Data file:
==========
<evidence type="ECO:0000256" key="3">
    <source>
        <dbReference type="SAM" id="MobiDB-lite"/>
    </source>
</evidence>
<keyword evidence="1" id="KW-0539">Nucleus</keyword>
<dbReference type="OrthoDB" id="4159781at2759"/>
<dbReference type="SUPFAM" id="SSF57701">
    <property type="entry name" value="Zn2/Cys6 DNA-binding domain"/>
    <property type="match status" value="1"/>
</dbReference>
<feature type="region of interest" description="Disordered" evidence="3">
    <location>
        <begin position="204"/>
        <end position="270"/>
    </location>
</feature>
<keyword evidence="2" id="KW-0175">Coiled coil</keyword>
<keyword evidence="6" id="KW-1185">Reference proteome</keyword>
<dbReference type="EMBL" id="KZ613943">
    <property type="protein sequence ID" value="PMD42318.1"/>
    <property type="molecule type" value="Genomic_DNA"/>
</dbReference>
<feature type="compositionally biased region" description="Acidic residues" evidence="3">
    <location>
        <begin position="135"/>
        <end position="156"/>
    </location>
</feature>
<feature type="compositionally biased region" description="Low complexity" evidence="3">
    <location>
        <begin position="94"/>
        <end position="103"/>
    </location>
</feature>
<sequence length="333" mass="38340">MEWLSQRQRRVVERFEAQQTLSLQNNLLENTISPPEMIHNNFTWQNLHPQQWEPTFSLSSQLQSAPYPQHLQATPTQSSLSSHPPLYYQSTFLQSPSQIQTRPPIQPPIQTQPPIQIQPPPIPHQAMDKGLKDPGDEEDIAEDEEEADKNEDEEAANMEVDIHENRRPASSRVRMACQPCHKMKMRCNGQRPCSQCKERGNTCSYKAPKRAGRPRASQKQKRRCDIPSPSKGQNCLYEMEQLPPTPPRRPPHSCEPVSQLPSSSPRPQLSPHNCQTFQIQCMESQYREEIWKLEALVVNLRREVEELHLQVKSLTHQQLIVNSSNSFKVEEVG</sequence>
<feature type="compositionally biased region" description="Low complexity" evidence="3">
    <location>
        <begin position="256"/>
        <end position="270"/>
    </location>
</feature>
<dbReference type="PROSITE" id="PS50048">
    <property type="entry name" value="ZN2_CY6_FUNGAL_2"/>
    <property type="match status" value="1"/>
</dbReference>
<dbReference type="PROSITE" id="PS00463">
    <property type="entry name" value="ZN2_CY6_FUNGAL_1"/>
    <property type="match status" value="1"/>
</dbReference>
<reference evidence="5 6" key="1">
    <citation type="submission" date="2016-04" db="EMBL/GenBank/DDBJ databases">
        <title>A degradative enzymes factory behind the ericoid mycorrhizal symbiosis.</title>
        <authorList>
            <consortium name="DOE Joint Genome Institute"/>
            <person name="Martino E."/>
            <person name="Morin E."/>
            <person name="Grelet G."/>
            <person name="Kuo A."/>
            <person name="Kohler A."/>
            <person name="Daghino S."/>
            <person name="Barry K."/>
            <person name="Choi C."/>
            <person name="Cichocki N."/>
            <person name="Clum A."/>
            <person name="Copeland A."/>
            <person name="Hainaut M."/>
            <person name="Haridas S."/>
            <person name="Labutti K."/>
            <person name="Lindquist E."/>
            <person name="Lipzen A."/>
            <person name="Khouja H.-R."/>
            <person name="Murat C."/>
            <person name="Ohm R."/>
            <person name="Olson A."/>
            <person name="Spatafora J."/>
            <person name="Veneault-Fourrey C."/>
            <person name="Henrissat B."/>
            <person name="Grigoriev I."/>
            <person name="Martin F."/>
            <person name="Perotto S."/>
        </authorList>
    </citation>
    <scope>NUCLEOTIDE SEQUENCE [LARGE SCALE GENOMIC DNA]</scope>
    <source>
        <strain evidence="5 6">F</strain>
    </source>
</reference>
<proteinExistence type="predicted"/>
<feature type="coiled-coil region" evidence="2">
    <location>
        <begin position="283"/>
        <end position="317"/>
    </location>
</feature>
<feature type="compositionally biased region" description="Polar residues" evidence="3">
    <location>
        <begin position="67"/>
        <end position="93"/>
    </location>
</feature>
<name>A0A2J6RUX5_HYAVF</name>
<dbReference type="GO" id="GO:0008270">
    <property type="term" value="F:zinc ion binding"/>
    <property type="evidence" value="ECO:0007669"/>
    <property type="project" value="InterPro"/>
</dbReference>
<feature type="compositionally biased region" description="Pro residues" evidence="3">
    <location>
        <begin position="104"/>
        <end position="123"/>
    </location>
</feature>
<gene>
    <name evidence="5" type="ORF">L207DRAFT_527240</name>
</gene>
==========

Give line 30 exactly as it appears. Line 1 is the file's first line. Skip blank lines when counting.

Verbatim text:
<feature type="compositionally biased region" description="Low complexity" evidence="3">